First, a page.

Peanut Butter Chocolate Banana Ice Cream (#33-E)

25 10 2012

Recently, a 52 Scoops reader requested some ideas for kid-friendly ice cream recipes.  For a moment, I thought: All ice cream is kid friendly!  But then, after scanning my Recipes page, I realized that unusual ice cream flavours like Mint and Peas, Maple Chocolate Bacon, and Black Sesame probably wouldn’t rank very highly in many kids’ books.

Kids like simple, basic flavours, so I figured peanut butter + banana + chocolate would be a pretty safe bet (except for those with nut allergies — sorry!!!).

This recipe involves churning chocolate covered banana pieces into an egg-free peanut butter ice cream.  (Since peanut butter is already quite rich, I thought I could easily eliminate eggs from the recipe without compromising the creaminess of the ice cream.)

chocolate covered banana

Chocolate covered banana pieces, ready to be churned into peanut butter ice cream.

For the best tasting ice cream, choose an all-natural peanut butter for this recipe, one that doesn’t contain any extra ingredients such as hydrogenated oils.  Smooth or crunchy?  That is a topic of great debate, and I will leave that up to you.  If you have a peanut allergy, substituting another nut butter for this recipe would work just fine.

Results?  A delectable treat that can be enjoyed by little kids and big kids alike.  The ice cream looked and smelled so enticing that the Official Taster, who was banned from tasting this week due to a mild peanut allergy, decided to taste anyway!

Peanut Butter Chocolate Banana Ice Cream  (Makes about 1 L)

For the Peanut Butter Ice Cream:

1/2 cup all-natural peanut butter (or substitute your favourite nut butter)
3/4 cup white sugar
3 cups half-and-half cream
1 teaspoon pure vanilla extract

For the Chocolate Covered Bananas:

1 cup of diced, ripe banana (about one large banana)
70 g of premium dark chocolate Read the rest of this entry »





Pineapple Coconut Ice Cream Fail!!

17 07 2012

I was really hoping this would be recipe #18-D/E — the dairy-free and egg-free version of Caramelized Pineapple Ice Cream #18.  But after two rounds in the test kitchen, I’m tossing in the apron.  This is recipe #18-FF for FAIL.  It went something like this:

Attempt #1: The first round started with caramelizing chopped pineapple as per instructions in the original recipe, then churning it into Week 17’s Toasted Coconut Ice Cream, minus the toasted coconut.  But for whatever reason, the two wouldn’t marry; the buttery caramelized pineapple chunks together with the coconut ice cream was far too rich a combination.

Attempt#2: I prepared another batch of caramelized pineapple.  This time, I pureed it, since the chunkiness of the fruit seemed to be an issue the first time around.  To lighten up the mouthfeel, I thought I would eliminate the eggs from the recipe and go Philly-style.  So, I had caramelized pineapple puree + coconut milk + rum + sugar.  Blend it, chill it, churn it, DONE.  Easy peasy right?  Well it was easy, but the texture and taste of the ice cream still wasn’t right.  The Official Taster even said to me: “This does NOT work.”

Pineapple and coconut should be an exquisite combination, but I am currently 0 for 2.  Readers, do you have any tips for making dairy-free and egg-free caramelized pineapple and coconut ice cream?  Should I thin down the base with some coconut water?  Use more fruit?  Use more sugar?  Other?

I welcome any of your suggestions — you can post a comment or tip below.  I’d love to hear from you!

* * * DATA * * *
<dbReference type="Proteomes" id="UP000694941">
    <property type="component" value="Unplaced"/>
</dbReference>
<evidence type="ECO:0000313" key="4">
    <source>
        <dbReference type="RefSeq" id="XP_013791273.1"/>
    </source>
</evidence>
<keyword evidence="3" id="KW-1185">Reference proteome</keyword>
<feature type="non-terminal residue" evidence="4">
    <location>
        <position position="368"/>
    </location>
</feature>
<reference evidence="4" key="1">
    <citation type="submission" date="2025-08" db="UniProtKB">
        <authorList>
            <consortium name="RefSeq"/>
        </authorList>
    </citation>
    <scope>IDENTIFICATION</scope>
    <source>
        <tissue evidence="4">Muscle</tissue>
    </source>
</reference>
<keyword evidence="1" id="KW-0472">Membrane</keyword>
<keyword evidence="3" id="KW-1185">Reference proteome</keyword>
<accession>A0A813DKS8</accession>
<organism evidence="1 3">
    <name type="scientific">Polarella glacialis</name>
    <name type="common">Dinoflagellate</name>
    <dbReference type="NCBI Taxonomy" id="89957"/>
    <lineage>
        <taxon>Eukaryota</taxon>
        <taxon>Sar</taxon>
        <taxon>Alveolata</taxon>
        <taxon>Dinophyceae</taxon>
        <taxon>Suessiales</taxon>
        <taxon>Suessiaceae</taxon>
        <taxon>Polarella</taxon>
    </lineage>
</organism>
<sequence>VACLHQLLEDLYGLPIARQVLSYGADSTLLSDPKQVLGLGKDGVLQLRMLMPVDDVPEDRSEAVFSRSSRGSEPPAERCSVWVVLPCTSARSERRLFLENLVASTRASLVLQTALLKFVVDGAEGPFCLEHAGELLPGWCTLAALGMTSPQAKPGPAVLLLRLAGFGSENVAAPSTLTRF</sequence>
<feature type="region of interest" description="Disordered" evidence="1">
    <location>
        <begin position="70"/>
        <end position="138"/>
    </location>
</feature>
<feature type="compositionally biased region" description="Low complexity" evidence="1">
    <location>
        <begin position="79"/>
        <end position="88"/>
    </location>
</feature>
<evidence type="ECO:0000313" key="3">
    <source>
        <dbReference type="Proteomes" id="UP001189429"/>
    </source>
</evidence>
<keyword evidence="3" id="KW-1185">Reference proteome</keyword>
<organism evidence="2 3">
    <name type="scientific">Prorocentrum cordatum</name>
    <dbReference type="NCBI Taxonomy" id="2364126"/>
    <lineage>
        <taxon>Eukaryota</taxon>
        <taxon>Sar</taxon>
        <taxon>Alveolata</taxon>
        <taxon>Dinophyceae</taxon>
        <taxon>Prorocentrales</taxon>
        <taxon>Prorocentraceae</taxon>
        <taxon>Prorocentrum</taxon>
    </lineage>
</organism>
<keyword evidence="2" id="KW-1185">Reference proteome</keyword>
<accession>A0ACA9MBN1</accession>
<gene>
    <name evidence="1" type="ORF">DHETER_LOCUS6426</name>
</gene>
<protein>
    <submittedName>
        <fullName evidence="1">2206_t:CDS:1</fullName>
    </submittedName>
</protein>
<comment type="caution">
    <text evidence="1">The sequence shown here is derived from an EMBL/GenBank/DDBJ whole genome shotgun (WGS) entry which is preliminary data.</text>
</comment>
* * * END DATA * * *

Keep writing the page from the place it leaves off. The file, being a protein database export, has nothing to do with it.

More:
Caramelized Pineapple Ice Cream (#18)

11 07 2012
Dairy Queen pineapple sundae

My weakness!

I have a confession.  Even though I’ve committed to a year of ice cream making (over one-third of the way through!!!), I still, on occasion, like going to Dairy Queen.  Pineapple sundaes are a bit of a weakness for me.  I don’t care what crazy, unpronouceable ingredients go into them.  I am a sucker for sweet soft serve ice cream and tangy pineapple.  But when I mentioned the other day that I wanted a DQ pineapple sundae, the Official Taster raised an eyebrow and gave me a look.  While Tavis did oblige and let me indulge, I knew it was time to develop a 52 Scoops pineapple treat.

I used to think that pineapples were really finicky to peel and cut.  When Tavis and I were visiting the floating markets in the Mekong Delta in Vietnam last year, we marvelled at the ability of the pineapple vendors.  The vendors, mostly women, have perfected the art of peeling and spiral cutting a pineapple in just a minute or two. They are MACHINES, carving perfect little hand-held snacks for boatloads of happy travellers passing through the delta.

Floating market pineapple vendor

Pineapples, pineapples everywhere!

Woman cutting pineapple

Pineapple Lady expertly peeling a pineapple

Spiral cutting a pineapple

Spiral cutting out the eyes of the pineapple

Fresh pineapple

Yum!

Here’s a link to a very helpful spiral cutting technique video on YouTube.  Once you practice a few times, you’ll get the hang of it and you’ll never need to buy canned or pre-cored/cut pineapple again!

For this ice cream recipe, I caramelized the pineapple in a little bit of butter and brown sugar.  Cooking the pineapple takes away the acidic bite on your tongue and results in a deeper, richer taste.  The addition of rum keeps the pineapple from freezing into solid chunks, while imparting another layer of flavour.  When the caramelized pineapple is churned into a simple vanilla base — absolutely exquisite!

Caramelized Pineapple Ice Cream (#18)  (Makes about 1.5 L)

Ice Cream:

2 eggs
3/4 cup white sugar
3 cups half-and-half cream
1/2 tsp pure vanilla extract

Caramelized Pineapple (makes about 2 cups):

3 cups of fresh pineapple tidbits (half to one pineapple, depending on size and your peeling abilities)
2 tbsp butter
3 tbsp brown sugar
2 tbsp rum (I used spiced rum)

Read the rest of this entry »





Toasted Coconut Ice Cream (#17-D)

4 07 2012